SOLEIL And she was like, "As far as I'm concerned, that book should be banned."
KATE Another woman who said she had to stop reading food magazines 'cause she couldn't stand to read another article about how hormones in meat were affecting girls' development.
And so, there was a kind of critical reflexivity or critical distance in the way that they were interpreting these pressures. At the same time that that level of critique didn't allow them to totally disengage, right? I mean, Soleil, it's exactly what you were saying. You are obviously someone who's thought about these issues a lot, but still, having these conversations, it can generate anxiety. And you relate to these feelings, right? So, even if we have a kind of critical consciousness or a critique, that doesn't mean that we can just let go of the pressures that we find ourselves in.
In terms of resistance, there was a kind of yeah, everyday resistance of being like, "I'm not gonna read any more of those parenting magazines." Or, "I'm gonna let go of some of the standards that I set for myself before I had kids." But then, we also did interview several women who are involved in collective food activism and were doing work around, for instance, community food security work. Where if we're approaching these issues collectively rather than an issue of individual women's responsibility, then we can challenge some of these unachievable pressures placed on women. If we start to think about, for instance, the environmental health risks that could potentially be coming with the chemicals in our food, if we think about that as a collective issue to be addressed through state regulation of industry, for instance, that's very different from saying that individual women need to be practicing very conscientious consumption practices and making sure they're buying expensive ingredients in order to protect their children. So, I think that that kind of collective food organizing is one of the ways that we are now seeing encouraging forms of resistance to these kinds of pressures.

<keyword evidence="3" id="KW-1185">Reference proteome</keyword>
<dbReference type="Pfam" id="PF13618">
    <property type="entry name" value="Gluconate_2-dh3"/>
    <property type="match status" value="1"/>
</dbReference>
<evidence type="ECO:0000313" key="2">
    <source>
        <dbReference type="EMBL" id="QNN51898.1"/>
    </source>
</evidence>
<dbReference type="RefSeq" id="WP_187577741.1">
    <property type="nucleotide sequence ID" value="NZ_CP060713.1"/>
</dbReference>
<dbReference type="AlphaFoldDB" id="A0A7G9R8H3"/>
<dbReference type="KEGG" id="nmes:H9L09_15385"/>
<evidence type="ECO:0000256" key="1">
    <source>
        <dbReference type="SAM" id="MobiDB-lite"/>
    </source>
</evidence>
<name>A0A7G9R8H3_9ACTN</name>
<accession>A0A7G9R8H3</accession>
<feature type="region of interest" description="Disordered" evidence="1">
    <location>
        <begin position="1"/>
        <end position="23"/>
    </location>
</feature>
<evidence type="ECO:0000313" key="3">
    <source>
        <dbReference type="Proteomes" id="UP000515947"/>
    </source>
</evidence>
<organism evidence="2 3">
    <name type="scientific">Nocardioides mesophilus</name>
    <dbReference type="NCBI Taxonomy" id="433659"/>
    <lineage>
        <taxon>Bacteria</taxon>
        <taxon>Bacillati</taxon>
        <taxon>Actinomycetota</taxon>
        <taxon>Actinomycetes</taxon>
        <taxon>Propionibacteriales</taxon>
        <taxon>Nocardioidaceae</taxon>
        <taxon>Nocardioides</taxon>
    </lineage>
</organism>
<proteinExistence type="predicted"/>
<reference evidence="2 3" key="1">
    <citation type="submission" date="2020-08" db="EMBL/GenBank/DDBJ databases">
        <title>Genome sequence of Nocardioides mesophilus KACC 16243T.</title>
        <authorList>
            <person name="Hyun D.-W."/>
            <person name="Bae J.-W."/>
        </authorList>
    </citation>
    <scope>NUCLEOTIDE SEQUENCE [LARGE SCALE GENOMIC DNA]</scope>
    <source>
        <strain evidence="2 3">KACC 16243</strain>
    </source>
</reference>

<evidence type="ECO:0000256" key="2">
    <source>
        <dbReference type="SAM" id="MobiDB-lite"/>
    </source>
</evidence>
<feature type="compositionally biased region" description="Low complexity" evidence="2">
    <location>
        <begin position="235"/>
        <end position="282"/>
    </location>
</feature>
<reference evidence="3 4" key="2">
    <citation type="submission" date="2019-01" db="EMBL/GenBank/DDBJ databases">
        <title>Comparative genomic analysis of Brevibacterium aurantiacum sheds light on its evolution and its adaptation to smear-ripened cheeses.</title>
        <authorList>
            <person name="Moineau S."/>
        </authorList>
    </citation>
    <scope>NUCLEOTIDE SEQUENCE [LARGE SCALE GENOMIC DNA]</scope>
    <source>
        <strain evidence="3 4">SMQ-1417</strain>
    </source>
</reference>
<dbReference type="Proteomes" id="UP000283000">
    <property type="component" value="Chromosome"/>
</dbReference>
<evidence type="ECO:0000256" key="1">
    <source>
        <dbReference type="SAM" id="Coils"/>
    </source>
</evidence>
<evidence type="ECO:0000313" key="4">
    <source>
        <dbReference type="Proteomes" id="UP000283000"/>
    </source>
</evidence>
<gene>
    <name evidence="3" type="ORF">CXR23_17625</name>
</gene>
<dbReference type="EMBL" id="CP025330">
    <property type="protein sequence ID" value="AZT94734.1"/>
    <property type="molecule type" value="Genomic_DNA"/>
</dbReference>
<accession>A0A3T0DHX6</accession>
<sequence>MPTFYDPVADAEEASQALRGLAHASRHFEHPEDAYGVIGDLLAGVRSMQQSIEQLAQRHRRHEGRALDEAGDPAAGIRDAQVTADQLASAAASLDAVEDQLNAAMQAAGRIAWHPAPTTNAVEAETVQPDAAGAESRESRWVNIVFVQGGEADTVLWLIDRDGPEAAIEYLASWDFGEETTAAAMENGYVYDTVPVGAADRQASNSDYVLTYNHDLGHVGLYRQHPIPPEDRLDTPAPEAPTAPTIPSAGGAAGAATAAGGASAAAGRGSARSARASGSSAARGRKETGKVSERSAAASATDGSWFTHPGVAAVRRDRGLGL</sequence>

ZAHIR This question is actually from--just to make the connection--this question is from Sarah Mirk from Bitch Magazine.
ZAHIR She wanted to ask about food and feminism from a labor perspective. Because, for example, in Portland, you kind of sometimes will get this scowl at the grocery store if you don't buy organic produce. So then, there's that conversation about buying organically. But in terms of the other side of the question, which is how the laborers are treated. What nuances are sometimes lacking in mainstream leisure-oriented rhetoric around food and labor? And then how do you connect food, feminism, and labor?